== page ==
Atsaras at Kungtang dance

Atsaras at Kungtang dance

1998.285.231 (Glass negative)

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Raw Image

Key Information


Rabden Lepcha


Sir Charles Bell

Date of Photo

May 21st 1921


Lhasa Area > Kungtang > Monastery

Accession number


Image Dimensions

120 x 163 mm

Atsaras or 'clown' dancers whose role includes entertaining and explaining the meaning of religious dances seen performing in the courtyard at Kungtang monastery. Spectators are seated around the perimeter on the floor, roofs and verandah. Three masked dancers can be seen in the centre of the image. The performance was stopped to enable Rabden Lepcha to take this photograph

Further Information


Dancing , Performing

Photographic Process

Negative glass plate gelatin , Negative Half Plate

Date Acquired

Donated 1983

Donated by

St Antony's College, Oxford.


Sir Charles Bell's Mission to Lhasa 1920-21

Photo also owned by

Royal Central Asiatic Society

Revised Photographer

Rabden Lepcha

Previous Catologue Number


Previous Pitt Rivers Museum Number


Manual Catalogues -

Manual Catalogues - Bell's List of Illustrations entry: "[No. of chapter] XXXII to XXXIV. [Subject of Chapter] The Religion [Subject of Illustration] H.201 (db) Atsaras at Kungtang dance."

Other Information - Setting

Other Information - Setting: On May 20th according to Bell's Diary, he travelled to Kungtang, 5 miles from Lhasa up the Kyi Chu Valley, to witness the religious ceremonies that commemorated the birth of Gotama Buddha, the enlightenment of Gotama Buddha and the Buddha's entry into Nirvana.

Other Information - Description: Bell describes the ceremonies in some detail in his Diary for May 21st 1921:"The whole performance is, as usual, in the courtyard of the monastery. Seated on the ground round the sides are the ordinary spectators, and in veranadahs and rooms round are those of the upper classes. The Tsendron tells me that by watching these dances spectators not only have the pleasure of watching the show, but gain religious merit ( ge-wa ) also. ... The Black Hat dance is followed by a dance executed by eight Atsaras. This says the Tsendron , is the only dance executed by the Atsaras in Central Tibet. The Atsaras, who are the servants of the Chyokyongs, are represented as Indians, (for both the Chyokyongs and their servants are supposed to be Indians). They have large noses, large, round, staring eyes, big mouths with prominant teeth, thin cheekbones and thin bodies. // Next comes a dance of Chyokyongs. The Tsendron stops this for a moment (not at my suggestion) and [?] Rabden to take a photograph of it for me. And so with some of the later dances." [Diary Vol. X, pp. 67-68]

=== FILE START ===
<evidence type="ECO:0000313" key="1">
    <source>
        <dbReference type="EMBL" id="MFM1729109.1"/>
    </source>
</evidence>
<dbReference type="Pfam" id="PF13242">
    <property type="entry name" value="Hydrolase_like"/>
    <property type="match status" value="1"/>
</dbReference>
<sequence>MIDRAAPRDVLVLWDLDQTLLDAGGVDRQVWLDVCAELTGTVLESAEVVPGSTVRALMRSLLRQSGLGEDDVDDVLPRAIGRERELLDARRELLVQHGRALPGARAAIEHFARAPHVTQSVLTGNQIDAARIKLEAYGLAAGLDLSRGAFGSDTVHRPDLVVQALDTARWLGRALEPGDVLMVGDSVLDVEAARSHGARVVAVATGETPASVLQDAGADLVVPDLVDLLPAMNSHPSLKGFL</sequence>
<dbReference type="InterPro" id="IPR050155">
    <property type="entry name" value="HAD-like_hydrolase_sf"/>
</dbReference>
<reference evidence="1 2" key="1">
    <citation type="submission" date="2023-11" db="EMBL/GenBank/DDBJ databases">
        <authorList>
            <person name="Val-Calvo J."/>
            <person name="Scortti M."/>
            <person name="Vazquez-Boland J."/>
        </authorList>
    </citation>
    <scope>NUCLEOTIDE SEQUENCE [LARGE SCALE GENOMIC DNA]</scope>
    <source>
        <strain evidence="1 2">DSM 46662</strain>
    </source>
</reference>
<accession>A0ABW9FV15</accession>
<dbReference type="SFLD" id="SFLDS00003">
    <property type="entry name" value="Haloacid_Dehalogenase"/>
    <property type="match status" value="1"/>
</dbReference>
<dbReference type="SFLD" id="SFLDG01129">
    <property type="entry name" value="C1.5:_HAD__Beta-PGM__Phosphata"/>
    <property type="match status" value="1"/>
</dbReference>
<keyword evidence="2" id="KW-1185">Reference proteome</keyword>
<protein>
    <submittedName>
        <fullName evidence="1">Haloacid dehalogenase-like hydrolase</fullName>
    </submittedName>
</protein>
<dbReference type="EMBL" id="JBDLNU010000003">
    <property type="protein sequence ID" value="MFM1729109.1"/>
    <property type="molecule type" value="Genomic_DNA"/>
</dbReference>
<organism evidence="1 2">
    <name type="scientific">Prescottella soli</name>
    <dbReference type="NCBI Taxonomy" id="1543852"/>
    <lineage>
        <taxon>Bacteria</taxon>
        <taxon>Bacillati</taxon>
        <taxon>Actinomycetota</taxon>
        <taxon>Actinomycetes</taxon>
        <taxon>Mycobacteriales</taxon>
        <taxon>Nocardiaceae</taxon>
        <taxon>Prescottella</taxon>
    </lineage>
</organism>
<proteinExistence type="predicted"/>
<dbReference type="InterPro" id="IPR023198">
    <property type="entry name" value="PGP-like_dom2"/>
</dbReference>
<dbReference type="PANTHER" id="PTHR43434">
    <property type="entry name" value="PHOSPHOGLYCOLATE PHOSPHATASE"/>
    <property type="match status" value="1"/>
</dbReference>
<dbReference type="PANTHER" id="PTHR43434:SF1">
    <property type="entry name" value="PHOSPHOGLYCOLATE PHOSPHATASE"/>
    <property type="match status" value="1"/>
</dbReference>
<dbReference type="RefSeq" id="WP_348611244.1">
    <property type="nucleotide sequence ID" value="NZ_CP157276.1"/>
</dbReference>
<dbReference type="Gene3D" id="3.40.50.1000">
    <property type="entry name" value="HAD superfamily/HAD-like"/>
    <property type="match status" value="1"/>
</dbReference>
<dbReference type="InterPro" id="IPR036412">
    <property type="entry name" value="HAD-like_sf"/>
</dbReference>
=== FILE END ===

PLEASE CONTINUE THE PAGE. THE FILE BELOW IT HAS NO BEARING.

For Citation use:
The Tibet Album. "Atsaras at Kungtang dance" 05 Dec. 2006. The Pitt Rivers Museum. <>.

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